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Arts & Ideas: A Q&A with artist, Rosemarie Fiore

January 26, 2018 // by Caitlin Swindell

Have you ever seen someone paint with firework smoke? This Saturday, artist Rosemarie Fiore will perform at Space 42, using The Quad Axel, a tool that allows her to create smoke paintings - two of which are currently on view at MOCA Jacksonville in Call & Response: Reinterpreting MOCA Jacksonville's Permanent Collection. We asked her to share her process as an artist with us.

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© ROSEMARIE FIORE, Smoke Painting, 2012, smoke fireworks, pole, paper, paper, Sky City: Smoke Painting Tool, photo: Ross Willows, courtesy of: Rosemarie Fiore Studio and Art OMI, Ghent, NY.

Tell us a little about yourself. Have you always known that you wanted to be an artist?

As an artist, the act of creating is central in my life. I have always been interested in objects, creators, and the process of creating. I am geared this way, and it's how I process what's around me. It's who I am and where I come from when I interact with the world.

You have used materials as diverse as lawn mowers and pinball machines to create your art. How did you get started working with pyrotechnics and fireworks?

The machines/mechanisms I use to create paintings are fundamentally paintbrush tools. I employ them to apply pigment and create paintings. I began painting on paper with pyrotechnics in 2001-02 while on a twelve month residency in Roswell, New Mexico. Since then, I've developed and fine tuned my Smoke Painting process through new tool designs. I keep the Surrealist Fumage process in mind as a point of reference. Each Smoke Painting tool harnesses the colored smoke in different ways and creates distinctive marks and stains.

 

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©ROSEMARIE FIORE, Smoke Painting Tool: The Quad Axel, 2015. Resin, plaster, glitter lacquered wood, metal, foil, caster wheels. Courtesy of Rosemarie Fiore Studio and Von Lintel Gallery.

The devices that you create, like The Quad Axel, on view in MOCA's exhibition Call & Response are artworks in and of themselves. How do you conceive of these objects? Do you paint them and name them after working with them?

Ongoing research into firework history lead me to the "Green Man." The Green Man was a figure of mythical/pagan origins. He dressed in foliage and garlands traditionally leading processions in medieval times. The Green Man was known to wield a "Fire Club," which was a fire spitting staff filled of bundles with lit fireworks. I wanted to create tools that were designed after the Green Man's staff. It was during a residency at Art OMI in Ghent, NY that I designed the first prototype Smoke Painting tool or pyrotechnic paintbrush inspired by this research. The Quad Axel is the device currently on view at MOCA. As a Smoke Painting tool, it's designed to hover low to the ground and is rolled and twirled using a pole. It turns quite fast. Once it is loaded and lit, smoke is expelled from the smoke canisters and contained within the tool. Smoke shoots out of the bottom forming colorful, swirling patterns as it rotates. All my tools are unique. I name the tools in order to identify them. Sometimes a tool is named right away before I finish building it. Often, it's named after I've used it. Some can remain unnamed for many years.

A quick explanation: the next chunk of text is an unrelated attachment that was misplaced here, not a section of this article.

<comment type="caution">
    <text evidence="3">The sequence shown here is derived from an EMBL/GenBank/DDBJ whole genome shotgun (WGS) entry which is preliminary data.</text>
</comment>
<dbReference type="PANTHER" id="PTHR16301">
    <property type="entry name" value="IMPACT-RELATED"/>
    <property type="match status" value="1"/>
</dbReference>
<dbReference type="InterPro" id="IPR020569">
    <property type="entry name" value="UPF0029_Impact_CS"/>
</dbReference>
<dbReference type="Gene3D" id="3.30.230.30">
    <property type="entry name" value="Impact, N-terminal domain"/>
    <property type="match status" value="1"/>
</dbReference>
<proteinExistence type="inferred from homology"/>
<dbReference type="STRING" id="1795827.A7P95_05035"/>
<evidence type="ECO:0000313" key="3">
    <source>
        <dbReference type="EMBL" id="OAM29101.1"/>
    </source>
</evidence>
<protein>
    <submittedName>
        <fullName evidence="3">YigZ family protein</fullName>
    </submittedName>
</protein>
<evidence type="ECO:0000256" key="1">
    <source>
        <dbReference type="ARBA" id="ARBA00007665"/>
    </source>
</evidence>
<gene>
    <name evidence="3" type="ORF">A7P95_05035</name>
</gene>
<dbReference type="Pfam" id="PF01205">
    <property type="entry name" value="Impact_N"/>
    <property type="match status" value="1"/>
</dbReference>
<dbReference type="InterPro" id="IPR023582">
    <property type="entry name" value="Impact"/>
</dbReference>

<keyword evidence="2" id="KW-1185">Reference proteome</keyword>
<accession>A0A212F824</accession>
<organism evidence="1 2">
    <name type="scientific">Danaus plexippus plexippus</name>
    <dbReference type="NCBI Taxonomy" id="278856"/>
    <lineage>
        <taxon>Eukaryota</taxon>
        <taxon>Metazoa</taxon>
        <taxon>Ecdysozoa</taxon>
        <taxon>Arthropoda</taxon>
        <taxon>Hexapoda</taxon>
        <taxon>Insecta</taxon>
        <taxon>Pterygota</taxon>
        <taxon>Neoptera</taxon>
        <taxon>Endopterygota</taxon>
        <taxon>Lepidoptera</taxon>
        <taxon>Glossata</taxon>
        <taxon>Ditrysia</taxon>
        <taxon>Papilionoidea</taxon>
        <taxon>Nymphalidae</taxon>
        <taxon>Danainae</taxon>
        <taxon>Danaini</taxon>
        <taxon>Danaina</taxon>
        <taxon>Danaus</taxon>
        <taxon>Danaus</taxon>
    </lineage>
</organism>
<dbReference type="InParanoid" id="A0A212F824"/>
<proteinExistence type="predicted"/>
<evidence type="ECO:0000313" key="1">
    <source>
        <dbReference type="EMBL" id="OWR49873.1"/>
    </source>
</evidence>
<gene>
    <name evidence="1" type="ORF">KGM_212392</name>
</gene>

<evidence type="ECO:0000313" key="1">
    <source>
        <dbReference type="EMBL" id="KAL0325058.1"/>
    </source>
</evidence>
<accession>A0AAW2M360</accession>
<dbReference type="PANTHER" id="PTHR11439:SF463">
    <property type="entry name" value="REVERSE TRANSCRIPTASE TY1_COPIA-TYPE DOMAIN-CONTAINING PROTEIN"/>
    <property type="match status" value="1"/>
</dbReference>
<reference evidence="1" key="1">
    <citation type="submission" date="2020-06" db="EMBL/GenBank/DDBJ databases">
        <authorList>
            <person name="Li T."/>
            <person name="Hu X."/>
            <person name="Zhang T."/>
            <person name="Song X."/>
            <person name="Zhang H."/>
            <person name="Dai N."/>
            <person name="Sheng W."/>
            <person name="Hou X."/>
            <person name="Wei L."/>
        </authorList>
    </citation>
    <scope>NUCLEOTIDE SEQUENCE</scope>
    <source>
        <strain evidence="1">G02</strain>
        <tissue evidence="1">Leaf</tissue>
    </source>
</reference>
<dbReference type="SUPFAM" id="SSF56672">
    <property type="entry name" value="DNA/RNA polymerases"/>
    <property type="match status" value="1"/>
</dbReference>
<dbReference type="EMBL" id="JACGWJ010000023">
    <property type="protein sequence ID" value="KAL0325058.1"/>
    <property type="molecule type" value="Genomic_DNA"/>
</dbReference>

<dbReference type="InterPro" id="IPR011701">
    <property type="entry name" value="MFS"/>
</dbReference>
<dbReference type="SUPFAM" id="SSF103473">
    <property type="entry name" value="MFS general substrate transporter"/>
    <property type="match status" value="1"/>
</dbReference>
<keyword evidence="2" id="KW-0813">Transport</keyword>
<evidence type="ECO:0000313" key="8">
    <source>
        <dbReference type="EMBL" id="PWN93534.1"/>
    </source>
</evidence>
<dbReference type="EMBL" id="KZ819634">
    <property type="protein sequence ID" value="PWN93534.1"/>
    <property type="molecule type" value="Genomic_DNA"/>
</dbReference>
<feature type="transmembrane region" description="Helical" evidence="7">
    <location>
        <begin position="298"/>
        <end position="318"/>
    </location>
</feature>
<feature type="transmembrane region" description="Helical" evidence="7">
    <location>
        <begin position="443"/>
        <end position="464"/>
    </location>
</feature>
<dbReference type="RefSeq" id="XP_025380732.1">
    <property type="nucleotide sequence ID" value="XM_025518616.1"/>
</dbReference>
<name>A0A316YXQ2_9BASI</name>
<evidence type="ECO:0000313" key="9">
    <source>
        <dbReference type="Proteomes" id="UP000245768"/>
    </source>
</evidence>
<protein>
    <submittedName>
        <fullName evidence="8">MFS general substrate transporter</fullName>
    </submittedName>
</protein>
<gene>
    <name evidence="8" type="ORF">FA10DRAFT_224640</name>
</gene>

08 Rosemarie Fiore Smoke Painting # 34 (1)-885 crop
© ROSEMARIE FIORE, Smoke Painting #34, 2013. Color Smoke firework residue on paper. Courtesy of Rosemarie Fiore and Von Lintel Gallery.

What is the movement like once you begin smoke painting? Are there challenges working with these materials?

I make each rolling tool cater to the specifics of my body. during the design phase, I focus on movement, weight, and size. The tools must be as light as possible, perform well, and be easy for me to manage. I re-sculpt some tools many times altering the design until it fits me well. When I use a tool, I become connected to it and its motion. The movement is very fluid and unified.

Smoke is sensitive to weather. Atmospheric changes have a say in determining the characteristics of a painting's image and color tones. Over time, I've learned to embrace the weather as best I can when creating my paintings.

In addition to the use of color and kaleidoscopic effect, bright colors also appear to be central to the Smoke Paintings. How do you use and explore color? Is there an element of collage in some of these works?

Color is so important. It takes time and a lot of patience to paint with colored smoke because there are many variables in the process that determine and influence color. I mentioned weather and atmosphere, but also the characteristics of the fireworks and tools themselves. Then, there is my role within the process and the decisions that I make while in the moment. Colored smoke fireworks are sold in basic colors with little variety: red, yellow, green, orange, pink, purple, and blue. The Smoke Painting tools and containers I've designed allow for color mixing within the chambers creating shifting hues and saturations. The longer the color smoke settles on the paper, the deeper and more saturated the color gets. When I work on a painting, it tells me which areas need to be opened up. I respond through collage. I cut and gather paper color work, overlapping and changing forms. I then respond to my collage decisions using my tools and containers. This action is repeated may times, gradually creating a painting with dimensional space that's rich with color.

Join Rosemarie Fiore for a performance of "Smoke Painting" this weekend at a free event sponsored by MOCA Jacksonville and Space 42. Click here for event details.

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